I have many craft books on writing, but I admit that I haven’t read them all the way through.
I choose what I need to read to help me write a specific chapter or even one or two paragraphs. When I was trying to grasp point of view, I picked up Sol Stein’s books: How to Grow A Novel and Stein On Writing. I have other books on the point of view, but Stein does an excellent job helping me.
The structure of a story was another thing that I needed to learn, and the book that I have sitting on my desk always is The Hero’s Journey by Christoph Vogler. I cannot tell you the number of times that I have studied this book until I grasped the essence of what Vogler was saying in a particular chapter. As I began Turn The Light On, I wanted to show Della in her ordinary world. Vogler says, and I quote him here, “If you’re going to show a fish out of his customary element, you first have to show him in that ordinary world to create a vivid contrast with the strange new world he is about to enter.” That is what I wanted to achieve with the opening. I wanted to show Della’s fear, curiosity, and inability to say no to a journey that would forever change her life.
Turn The Light On opens with a Bible Verse that mirrors Della’s dilemma and her fears. Her ordinary world has begun to tumble.
Yea, though I walk through the valley of the shadow of death, I will fear no evil; For you are with me. Psalm 23:4 (NKJV)
Della Cartwright sat in Macey Bergstein’s office in Frankfurt, Germany. She balled her hands into fists, flexing them, waiting for Macey, her boss, to express her opinion about the unexplained money transfers in Della’s private bank account. A plane flew over their building, and Della’s eyes followed its path as she gazed out of the window behind Macey. How she could have gotten involved with a man in a counter-terrorist group was puzzling. Downright despicable. Until now, she had made a name for herself as the Foreign Exchange Settlements department’s queen. Everyone in the department acknowledged her magical abilities. Her intuitiveness and her strong sense of discernment had caught errors and even settled deals, which would have cost dealers their jobs if she had not noticed the mistakes. Yet, she had managed to let a man whose name she didn’t even know wrap her in his web.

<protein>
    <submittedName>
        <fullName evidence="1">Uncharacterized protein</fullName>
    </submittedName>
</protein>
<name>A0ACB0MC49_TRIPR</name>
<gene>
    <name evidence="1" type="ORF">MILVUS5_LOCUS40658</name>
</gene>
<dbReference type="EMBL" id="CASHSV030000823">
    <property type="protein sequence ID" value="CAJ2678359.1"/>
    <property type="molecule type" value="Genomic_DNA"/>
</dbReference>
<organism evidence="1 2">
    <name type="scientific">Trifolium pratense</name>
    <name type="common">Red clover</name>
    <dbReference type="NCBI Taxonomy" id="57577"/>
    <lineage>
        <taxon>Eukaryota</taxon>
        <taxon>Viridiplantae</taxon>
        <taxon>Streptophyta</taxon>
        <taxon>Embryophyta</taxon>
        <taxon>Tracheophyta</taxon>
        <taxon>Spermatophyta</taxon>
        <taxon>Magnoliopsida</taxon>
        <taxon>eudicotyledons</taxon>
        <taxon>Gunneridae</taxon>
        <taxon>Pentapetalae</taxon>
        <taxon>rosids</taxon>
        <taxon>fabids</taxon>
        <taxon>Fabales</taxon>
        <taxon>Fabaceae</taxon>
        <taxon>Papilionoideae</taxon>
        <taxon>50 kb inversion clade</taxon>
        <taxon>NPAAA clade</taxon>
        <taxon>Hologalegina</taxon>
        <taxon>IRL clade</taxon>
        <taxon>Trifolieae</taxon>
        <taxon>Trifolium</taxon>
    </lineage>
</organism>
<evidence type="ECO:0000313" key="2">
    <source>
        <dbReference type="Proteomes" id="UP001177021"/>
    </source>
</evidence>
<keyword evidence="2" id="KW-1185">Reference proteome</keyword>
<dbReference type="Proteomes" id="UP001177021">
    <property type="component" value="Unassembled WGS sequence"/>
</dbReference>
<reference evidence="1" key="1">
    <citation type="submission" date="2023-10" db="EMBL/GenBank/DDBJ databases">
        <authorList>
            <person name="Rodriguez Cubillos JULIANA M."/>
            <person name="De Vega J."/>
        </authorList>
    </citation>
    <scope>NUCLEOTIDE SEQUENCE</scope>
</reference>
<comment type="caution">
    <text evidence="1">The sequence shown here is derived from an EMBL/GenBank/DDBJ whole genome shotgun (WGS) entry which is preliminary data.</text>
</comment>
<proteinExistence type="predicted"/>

Fear engulfed her. What if he was not only a counterterrorist, but also using her to launder money? Her hands shook as she considered the consequences of the mistakes she’d made, and what could happen to her. She didn’t relish standing before a disbelieving judge trying to explain her stupidity.
Pat Garcia can’t remember a day when she didn’t desire to write. At the age of three, Pat wrote her first story. No one could understand it because she hadn’t learned to write. So, she read the scribble on her paper to whoever would listen. Born in Blythe, Georgia, (USA), she is also a musician, singer, and songwriter and has released five CDs.